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IELTS Reading Revision – Why is Qatar Investing So Much in Education?

IELTS Reading Revision – Why is Qatar Investing So Much in Education?

Instruction: Read the following passage and answer questions 1-8.

When oil rich countries get involved in global education projects, it is easy to be cynical and only expect some air-brushed philanthropy and gold-plated business school sponsorships. But the Gulf state of Qatar is providing something more substantial.

So much so that it is becoming one of the most significant players in the field of education innovation, supporting a raft of projects from grassroots basic literacy through to high-end university research. As well as trying to fast-forward its own education system, it is supporting projects in some of the toughest environments. The man at the centre of many of Qatar's education initiatives is Sheikh Abdulla bin Ali Al-Thani, a member of Qatar's ruling family and a former university professor. Looking at the epic scale of Qatar's spending on education this must make him one of the world's most ambitious ex-teachers.

Future proofing

Speaking in London, he set out the strategic thinking. When the oil runs out, they want to be left with a viable, advanced economy. It's something like lottery winners who buy their children the best education, so that they'll be able to fend for themselves in the years ahead in education in its strategy for a post-oil future. So they're recycling their gas and oil into knowledge - building universities, reforming the school system, improving vocational training and setting up an international forum for finding the most effective forms of innovation. "The blessing of the oil and gas won't last forever - so focusing on something sustainable is more important," says Dr Abdulla.

But a high quality education system is not created overnight - so he says they decided to "jump start" this with overseas partnerships. Eight international universities, predominantly from the US, set up state of the art bases in Qatar's Education City campus. This multi-billion dollar investment, a kind of academic irrigation project, was intended to provide a short-term, accelerated development of a regional research hub. But Dr Abdulla, president of the over-arching university, says the longer-term and tougher challenge is to develop home-grown high-quality institutions. "There is no way forward without putting education as a priority, especially in the Arab world," he says.

Arab Spring

The events of the Arab Spring have shown the dissatisfaction of a young population, with rising unemployment and a lack of opportunities for young graduates. "We need to find an education that serves their needs," he says. But what has been distinctive about Qatar's investment has been its willingness to support international projects. The WISE summit - World Innovation Summit for Education - is designed as a catalyst for innovation. Now in its fourth year, it brings together education leaders to talk about what works in improving schools.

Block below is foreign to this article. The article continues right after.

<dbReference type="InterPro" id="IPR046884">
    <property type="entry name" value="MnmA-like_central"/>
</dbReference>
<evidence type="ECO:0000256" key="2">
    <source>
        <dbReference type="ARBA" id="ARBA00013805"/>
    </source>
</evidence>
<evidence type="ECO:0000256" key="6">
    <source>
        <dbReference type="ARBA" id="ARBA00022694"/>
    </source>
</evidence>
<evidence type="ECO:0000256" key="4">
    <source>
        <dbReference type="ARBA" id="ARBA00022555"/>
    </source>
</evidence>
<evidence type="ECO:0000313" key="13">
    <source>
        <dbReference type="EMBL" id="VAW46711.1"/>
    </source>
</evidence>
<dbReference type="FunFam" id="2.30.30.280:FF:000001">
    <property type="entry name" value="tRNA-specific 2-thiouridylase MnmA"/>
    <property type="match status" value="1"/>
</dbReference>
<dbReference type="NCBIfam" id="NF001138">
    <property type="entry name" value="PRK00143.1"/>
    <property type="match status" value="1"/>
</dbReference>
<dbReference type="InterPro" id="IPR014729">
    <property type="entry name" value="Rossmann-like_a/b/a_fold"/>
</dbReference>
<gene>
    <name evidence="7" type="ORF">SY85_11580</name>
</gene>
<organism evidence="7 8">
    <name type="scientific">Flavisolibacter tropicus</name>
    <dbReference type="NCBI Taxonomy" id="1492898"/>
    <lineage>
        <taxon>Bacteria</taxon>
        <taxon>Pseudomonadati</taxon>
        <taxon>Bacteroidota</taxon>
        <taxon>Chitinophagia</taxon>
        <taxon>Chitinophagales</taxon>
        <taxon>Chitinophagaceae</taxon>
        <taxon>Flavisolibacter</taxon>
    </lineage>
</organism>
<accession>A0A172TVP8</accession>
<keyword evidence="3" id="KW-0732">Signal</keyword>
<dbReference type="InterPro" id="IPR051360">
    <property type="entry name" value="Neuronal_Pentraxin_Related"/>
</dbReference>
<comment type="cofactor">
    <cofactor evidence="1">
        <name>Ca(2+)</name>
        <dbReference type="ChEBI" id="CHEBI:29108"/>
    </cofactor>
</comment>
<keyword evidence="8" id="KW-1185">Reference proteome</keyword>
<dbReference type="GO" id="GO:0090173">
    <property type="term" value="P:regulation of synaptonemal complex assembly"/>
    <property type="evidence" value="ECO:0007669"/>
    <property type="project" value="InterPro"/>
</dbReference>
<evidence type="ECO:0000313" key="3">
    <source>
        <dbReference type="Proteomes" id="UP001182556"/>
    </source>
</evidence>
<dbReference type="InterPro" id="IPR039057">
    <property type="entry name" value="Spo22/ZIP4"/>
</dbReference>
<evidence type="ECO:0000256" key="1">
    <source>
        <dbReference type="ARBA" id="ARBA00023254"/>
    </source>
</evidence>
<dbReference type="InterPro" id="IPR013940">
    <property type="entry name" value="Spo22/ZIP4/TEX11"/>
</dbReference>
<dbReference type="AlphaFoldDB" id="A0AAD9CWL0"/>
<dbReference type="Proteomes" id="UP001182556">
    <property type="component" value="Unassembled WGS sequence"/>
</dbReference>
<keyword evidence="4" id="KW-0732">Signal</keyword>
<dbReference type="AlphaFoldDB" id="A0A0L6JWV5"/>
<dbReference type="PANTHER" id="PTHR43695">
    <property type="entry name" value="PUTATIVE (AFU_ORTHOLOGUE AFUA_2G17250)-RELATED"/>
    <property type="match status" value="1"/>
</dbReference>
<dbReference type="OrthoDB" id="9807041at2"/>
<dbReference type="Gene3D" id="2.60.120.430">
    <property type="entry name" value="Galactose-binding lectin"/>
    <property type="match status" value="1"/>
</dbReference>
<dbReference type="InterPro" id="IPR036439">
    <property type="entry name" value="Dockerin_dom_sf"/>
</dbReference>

"We want it to be about action - we need things to come out of this three-day meeting and not just talk," he says. The summit identifies examples of good practice - and the accompanying WISE awards have supported projects in Africa, South Asia, South America and Europe. It is also helping to fund the rebuilding of Haiti's schools and health service after the earthquake - a long way from the headlines and its own regional sphere of influence.

Nobel for education

There has never been a Nobel prize for education - and it is the Qataris who have been the first to create an equivalent, launching the WISE prize last year, worth $500,000 (£319,000)zle Hasan Abed was recognised for opening schools in countries such as South Sudan. "We talk about the importance of education, but there was nothing prestigious globally that really reflected that," says Dr Abdulla. The first winner, Sir Fazle Hasan Abed from Bangladesh, was recognised for a lifetime's work bringing basic primary education to some of the world's poorest communities, from Afghanistan to South Sudan.

Linking many of these schemes is the Qatar Foundation, which channels funds towards education and science. The most visible international profile of the Qatar Foundation is on the shirts of Barcelona football club. There is a cultural dimension to all this reaching out, with Qatar acting as a bridge between the West and the Arab world...

Source: BBC

Questions 1-8: Write no more than three words AND/OR a number for each question.

1. Unlike other oil-driven economies, Qatar’s interest and participation in ____________________ is expected to bring about substantial results.

2. Sheikh Abdulla bin Ali Al-Thani previously worked for a ____________________

3. Spending on education prepares children in Qatar for a ____________________

4. Policymakers in Qatar wish their country to build and develop its own ____________________

5. The outstanding feature of investment from Qatar is that it sees ____________________ as their targets.

6. Educational and medical infrastructure of Haiti was hit hard by the ____________________

7. Sir Fazle Hasan Abed’s efforts in developing ____________________ made him the first winner of the WISE prize.

8. The Qatar Foundation is a bridge that connects financial aid packages and ____________________

Please find the keys here.

How many correct answers, out of 8, did you get? Please share your result with others by leaving a comment below!

CNBC's Uptin Saiidi explores the global assets of Qatar in his latest “CNBC Explains” video series. Learn more by watching this video:

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